“A publication that can’t be replicated anywhere else – with unique content – will have a shot of surviving,” Mann says.

And unique content piggybacked with added value of studio DVDs is a formula that Blue Horizon Vice President of Publishing Vincent Stevens says is “helping bring back his company’s circulation to former, more profitable days.”

Stevens notes that High Society, Cheri, Finally Legal, Purely 18 and more recently Playgirl magazines have all seen a healthy turnaround in circulation and sales.

Blue Horizon has partnered with Pulse to include DVDs with each magazine from studios including Lethal Hardcore, Platinum X, Red Light District and others that has over time given the tiles a needed shot in the arm. The company also has a close relationship with movie giant Wicked Pictures and published a special Wicked magazine that included a customized four-hour DVD.

Blue Horizon isn’t alone in embracing the video synergy. Magna Publishing, publishers of Swank, Velvet, Club and other prominent newsstand titles cut a deal with alt-porn princess Joanna Angel last year to produce a Joanna Angel-centric Burning Angel magazine last year.

As a result of its success the company released the second issue earlier this year when Magna Editorial Director Dan Davis told XBIZ, “We were blown away by the response of the first issue of BurningAngel magazine and couldn’t wait to get the second issue out there.”

And if getting in bed with print isn’t something studios are willing to do to help their bottom line, advertising in the medium is still a viable option.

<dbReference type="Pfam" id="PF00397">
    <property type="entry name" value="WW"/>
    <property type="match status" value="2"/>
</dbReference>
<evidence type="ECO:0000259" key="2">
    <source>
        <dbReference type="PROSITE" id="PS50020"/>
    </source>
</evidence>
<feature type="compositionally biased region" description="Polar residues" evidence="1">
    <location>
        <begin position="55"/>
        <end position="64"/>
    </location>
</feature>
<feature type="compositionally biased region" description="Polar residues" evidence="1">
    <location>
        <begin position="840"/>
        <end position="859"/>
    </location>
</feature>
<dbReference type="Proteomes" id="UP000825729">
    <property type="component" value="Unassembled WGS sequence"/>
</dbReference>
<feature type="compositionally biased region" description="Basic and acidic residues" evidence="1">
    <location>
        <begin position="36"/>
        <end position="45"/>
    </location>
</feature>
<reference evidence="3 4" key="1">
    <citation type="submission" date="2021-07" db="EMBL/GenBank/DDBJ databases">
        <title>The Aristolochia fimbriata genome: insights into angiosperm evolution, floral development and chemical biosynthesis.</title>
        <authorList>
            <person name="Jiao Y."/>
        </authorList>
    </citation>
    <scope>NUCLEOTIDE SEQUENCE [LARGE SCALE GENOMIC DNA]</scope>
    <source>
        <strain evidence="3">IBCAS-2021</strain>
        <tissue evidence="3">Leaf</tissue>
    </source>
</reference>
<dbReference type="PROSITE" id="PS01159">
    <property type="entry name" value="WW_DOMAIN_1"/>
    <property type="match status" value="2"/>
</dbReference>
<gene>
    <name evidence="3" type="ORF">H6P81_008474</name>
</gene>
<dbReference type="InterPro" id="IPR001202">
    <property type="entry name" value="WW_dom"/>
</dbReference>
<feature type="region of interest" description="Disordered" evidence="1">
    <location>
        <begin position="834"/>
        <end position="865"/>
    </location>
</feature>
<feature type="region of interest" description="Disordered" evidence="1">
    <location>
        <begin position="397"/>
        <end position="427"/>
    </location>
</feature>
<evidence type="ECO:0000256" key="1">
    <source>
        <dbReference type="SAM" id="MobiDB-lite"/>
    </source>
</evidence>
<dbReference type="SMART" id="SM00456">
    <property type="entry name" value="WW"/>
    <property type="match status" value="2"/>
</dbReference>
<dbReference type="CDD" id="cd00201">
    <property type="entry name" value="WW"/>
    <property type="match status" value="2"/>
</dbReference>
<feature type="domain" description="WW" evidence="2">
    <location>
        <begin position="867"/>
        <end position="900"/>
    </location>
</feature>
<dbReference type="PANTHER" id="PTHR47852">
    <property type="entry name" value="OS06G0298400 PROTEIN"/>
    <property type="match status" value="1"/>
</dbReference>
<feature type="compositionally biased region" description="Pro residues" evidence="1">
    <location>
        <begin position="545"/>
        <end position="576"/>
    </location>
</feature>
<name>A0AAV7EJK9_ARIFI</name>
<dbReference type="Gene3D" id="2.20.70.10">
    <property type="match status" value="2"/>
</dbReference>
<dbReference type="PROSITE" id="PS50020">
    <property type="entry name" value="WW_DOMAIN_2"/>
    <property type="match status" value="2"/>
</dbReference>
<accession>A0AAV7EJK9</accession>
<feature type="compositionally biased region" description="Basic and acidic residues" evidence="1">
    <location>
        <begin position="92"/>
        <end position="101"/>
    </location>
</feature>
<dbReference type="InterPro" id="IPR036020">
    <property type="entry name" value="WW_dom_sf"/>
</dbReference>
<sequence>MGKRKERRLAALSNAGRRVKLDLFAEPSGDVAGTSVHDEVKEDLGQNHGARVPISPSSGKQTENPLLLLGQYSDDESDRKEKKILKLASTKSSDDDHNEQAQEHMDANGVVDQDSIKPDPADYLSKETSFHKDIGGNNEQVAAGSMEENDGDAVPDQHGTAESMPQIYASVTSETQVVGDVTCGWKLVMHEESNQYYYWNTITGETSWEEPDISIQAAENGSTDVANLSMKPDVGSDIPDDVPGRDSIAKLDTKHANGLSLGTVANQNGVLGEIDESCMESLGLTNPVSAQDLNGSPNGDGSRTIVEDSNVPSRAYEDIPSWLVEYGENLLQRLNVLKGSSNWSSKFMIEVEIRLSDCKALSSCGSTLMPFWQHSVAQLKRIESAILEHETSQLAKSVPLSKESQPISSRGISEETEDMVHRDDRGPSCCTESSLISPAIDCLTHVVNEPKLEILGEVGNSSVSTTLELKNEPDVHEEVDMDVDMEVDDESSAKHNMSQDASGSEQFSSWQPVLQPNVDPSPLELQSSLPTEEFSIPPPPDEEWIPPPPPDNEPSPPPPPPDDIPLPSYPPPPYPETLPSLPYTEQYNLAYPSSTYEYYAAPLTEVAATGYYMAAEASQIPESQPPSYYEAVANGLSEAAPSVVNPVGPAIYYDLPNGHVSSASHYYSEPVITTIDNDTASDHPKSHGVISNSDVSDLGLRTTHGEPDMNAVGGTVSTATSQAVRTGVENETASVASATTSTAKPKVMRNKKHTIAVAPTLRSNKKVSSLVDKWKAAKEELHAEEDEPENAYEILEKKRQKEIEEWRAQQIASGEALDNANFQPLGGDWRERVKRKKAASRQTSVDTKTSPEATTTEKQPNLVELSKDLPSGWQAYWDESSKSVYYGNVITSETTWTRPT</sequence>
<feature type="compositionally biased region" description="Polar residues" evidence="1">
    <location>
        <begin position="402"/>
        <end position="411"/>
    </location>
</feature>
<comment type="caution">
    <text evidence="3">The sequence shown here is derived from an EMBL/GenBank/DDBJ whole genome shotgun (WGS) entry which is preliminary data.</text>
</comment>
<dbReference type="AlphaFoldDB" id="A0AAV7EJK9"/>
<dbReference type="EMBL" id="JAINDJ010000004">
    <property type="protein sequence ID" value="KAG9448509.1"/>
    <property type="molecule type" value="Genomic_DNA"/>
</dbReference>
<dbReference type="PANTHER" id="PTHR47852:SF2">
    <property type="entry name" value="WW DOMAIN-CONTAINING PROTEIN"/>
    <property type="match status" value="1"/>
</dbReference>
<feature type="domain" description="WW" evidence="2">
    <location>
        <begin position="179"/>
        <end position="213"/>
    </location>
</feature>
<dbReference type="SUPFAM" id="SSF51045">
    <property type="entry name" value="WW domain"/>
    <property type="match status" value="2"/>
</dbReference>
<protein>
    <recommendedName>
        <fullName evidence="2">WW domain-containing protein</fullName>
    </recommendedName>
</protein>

GlamorGirl magazine, a free circulation adult industry publication, has been around for nearly 10 years and is supported in large part by video company advertising.

Publisher Rich Hansen says Vivid Entertainment was his first advertiser, helping to launch the magazine in 2001. Today, GlamorGirl carries ads from numerous established studios.

“We entered the market around the time the Internet was really taking off, so we knew exactly what we were facing going in,” Hansen says. “There were already doom-sayers predicting the end of print. But in my mind, a web address is much the same as a phone number, no one is going to call it unless they know what it is.”

Like Stevens and other publishing professionals, Hansen says that there’s a longevity to print that’s missing with online marketing that he describes as “A flash of light on a computer screen.”

“Print ads can keep on working for our clients months or even years beyond their initial cover date,” Hansen points out.

And the continued publishing of printed magazines, despite an influx of technology like the iPad and hand-held readers, has actually created the physical template for publishers to use a related technology to bolster publisher’s bottom lines.